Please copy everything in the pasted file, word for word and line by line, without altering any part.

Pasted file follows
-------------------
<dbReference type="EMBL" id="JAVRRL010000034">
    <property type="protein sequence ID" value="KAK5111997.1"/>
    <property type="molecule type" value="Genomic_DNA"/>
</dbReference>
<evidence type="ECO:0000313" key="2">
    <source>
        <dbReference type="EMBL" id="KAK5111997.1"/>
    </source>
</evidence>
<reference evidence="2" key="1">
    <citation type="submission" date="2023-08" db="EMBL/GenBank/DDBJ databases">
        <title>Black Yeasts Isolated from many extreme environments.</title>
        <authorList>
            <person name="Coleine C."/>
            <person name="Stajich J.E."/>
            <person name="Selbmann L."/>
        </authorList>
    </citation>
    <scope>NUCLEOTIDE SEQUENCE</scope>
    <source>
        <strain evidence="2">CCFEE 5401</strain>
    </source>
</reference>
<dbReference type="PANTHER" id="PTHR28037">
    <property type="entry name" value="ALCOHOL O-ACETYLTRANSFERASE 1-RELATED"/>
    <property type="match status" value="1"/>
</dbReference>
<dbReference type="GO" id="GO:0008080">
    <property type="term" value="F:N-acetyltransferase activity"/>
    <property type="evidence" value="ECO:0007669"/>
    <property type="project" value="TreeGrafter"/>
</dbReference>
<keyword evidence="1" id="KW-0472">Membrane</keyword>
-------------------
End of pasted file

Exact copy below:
<dbReference type="EMBL" id="JAVRRL010000034">
    <property type="protein sequence ID" value="KAK5111997.1"/>
    <property type="molecule type" value="Genomic_DNA"/>
</dbReference>
<evidence type="ECO:0000313" key="2">
    <source>
        <dbReference type="EMBL" id="KAK5111997.1"/>
    </source>
</evidence>
<reference evidence="2" key="1">
    <citation type="submission" date="2023-08" db="EMBL/GenBank/DDBJ databases">
        <title>Black Yeasts Isolated from many extreme environments.</title>
        <authorList>
            <person name="Coleine C."/>
            <person name="Stajich J.E."/>
            <person name="Selbmann L."/>
        </authorList>
    </citation>
    <scope>NUCLEOTIDE SEQUENCE</scope>
    <source>
        <strain evidence="2">CCFEE 5401</strain>
    </source>
</reference>
<dbReference type="PANTHER" id="PTHR28037">
    <property type="entry name" value="ALCOHOL O-ACETYLTRANSFERASE 1-RELATED"/>
    <property type="match status" value="1"/>
</dbReference>
<dbReference type="GO" id="GO:0008080">
    <property type="term" value="F:N-acetyltransferase activity"/>
    <property type="evidence" value="ECO:0007669"/>
    <property type="project" value="TreeGrafter"/>
</dbReference>
<keyword evidence="1" id="KW-0472">Membrane</keyword>